Charlottean Seth Curry is no stranger to gratification deferred.
He spent his first college basketball season (2008-09) at Liberty, before playing well enough to transfer to national power Duke. He wasn’t selected in the 2013 NBA draft, partly because of an injury, working his way up through minor-league basketball and 10-day contracts before landing a multiyear contract with the Dallas Mavericks in 2016.
This season was supposed to be the NBA reward for Curry, son of Charlotte Hornets icon Dell and younger brother of Golden State Warriors superstar Stephen. He’d been penciled in as a starter at guard, alongside former N.C. State star Dennis Smith, Jr.
And then…nothing. Curry, 27, has yet to play in a Mavericks season that is 38 games old, due to a stress reaction in his left leg. It is a foregone conclusion he won’t be ready in time for the Mavs’ only game in Charlotte this season, Jan. 10 at Spectrum Center.
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There is only one fix for a stress reaction – inactivity. All this sitting and waiting is a royal pain.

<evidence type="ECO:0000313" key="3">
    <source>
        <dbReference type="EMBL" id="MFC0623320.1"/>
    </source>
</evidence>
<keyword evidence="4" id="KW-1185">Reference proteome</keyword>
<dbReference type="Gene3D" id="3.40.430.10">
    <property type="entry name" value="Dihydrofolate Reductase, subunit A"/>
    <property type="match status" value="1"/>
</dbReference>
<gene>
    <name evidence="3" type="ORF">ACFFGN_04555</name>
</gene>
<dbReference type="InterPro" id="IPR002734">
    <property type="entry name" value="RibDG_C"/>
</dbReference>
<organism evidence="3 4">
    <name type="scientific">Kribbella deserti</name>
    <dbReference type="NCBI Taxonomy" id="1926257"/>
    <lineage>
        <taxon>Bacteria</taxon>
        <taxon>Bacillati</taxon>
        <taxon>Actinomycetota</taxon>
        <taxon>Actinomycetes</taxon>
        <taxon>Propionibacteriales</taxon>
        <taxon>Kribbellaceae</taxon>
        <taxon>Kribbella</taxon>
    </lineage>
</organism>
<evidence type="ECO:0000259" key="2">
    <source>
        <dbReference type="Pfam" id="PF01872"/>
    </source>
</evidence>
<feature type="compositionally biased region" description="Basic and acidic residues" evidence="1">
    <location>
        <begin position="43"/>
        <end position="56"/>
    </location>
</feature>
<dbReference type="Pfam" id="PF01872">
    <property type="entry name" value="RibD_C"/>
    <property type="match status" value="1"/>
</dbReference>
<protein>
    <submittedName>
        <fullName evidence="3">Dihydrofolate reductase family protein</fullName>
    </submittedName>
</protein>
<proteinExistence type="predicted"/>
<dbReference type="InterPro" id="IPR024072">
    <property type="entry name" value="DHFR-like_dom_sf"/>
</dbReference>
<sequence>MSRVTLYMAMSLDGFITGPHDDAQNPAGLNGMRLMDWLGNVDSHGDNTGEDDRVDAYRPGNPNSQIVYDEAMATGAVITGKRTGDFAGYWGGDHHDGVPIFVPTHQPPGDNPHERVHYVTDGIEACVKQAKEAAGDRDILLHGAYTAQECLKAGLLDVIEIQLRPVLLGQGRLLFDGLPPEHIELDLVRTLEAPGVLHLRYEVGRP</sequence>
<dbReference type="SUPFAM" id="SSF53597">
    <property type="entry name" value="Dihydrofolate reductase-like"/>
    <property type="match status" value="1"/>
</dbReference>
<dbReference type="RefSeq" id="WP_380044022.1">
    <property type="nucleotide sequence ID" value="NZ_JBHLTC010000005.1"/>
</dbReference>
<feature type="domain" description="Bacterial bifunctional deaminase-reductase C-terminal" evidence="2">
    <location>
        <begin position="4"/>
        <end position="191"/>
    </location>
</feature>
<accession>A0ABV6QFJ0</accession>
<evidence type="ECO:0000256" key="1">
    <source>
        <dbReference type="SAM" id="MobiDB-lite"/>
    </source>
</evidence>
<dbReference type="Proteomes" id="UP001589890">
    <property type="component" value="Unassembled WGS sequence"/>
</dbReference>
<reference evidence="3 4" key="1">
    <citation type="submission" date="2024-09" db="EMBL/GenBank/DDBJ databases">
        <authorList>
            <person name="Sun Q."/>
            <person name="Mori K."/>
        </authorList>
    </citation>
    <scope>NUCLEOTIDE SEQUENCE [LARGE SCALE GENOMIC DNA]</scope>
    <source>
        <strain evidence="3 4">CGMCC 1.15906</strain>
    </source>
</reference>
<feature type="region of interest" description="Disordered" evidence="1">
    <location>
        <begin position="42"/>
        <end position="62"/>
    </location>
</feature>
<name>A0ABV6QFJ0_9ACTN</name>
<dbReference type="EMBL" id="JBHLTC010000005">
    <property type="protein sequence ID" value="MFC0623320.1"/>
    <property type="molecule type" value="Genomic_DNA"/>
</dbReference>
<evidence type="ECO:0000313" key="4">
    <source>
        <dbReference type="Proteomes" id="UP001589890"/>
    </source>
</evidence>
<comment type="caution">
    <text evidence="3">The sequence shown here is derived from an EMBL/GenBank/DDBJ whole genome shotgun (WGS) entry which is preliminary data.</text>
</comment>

“It’s very, very frustrating,” Curry told the Observer Dec. 29, following the Mavs’ road victory over the Pelicans.
“I knew I would have a big role coming into the season. I prepared myself all summer for this season. It’s a huge setback, obviously, but I just have to attack my rehab with what I can do to help myself get back.”
The Mavericks are starting over. While a four-game winning streak – by far their best sustained play this season – has improved the Mavs to 13-25, there are no false hopes the Mavs are primarily focused on the here-and-now.
A projected backcourt of Curry and Smith signaled rebuilding. Dallas is Curry’s fifth NBA stop, by far his best opportunity to date to establish continuity. But this injury is a continuity-killer. The stress reaction was first diagnosed during the preseason in October. The Mavs hoped Curry could at least start practicing in December. He has still not been cleared for on-court activity.
“I can shoot. Right now, I do a little running in the pool” to pursue conditioning on an underwater treadmill that reduces pounding, Curry said. “I can walk on it with no pain, but no full workouts.”
In Curry’s absence, Mavericks coach Rick Carlisle has started veteran Wesley Matthews at shooting guard. Matthews might have ended up starting regardless, but Curry, who played high school ball at Charlotte Christian, had every expectation this was a season when he’d get abundant playing time.
“The doctors just say, ‘Let it heal,’ and the more activity I have, the slower (recovery) will be,” Curry said. “So I’ve just got to try to be smart about being off of it, and not coming back too early.
“Not 50 percent, not 75 percent, nothing like that. Get it right.”
Bonnell: 704-358-5129: @rick_bonnell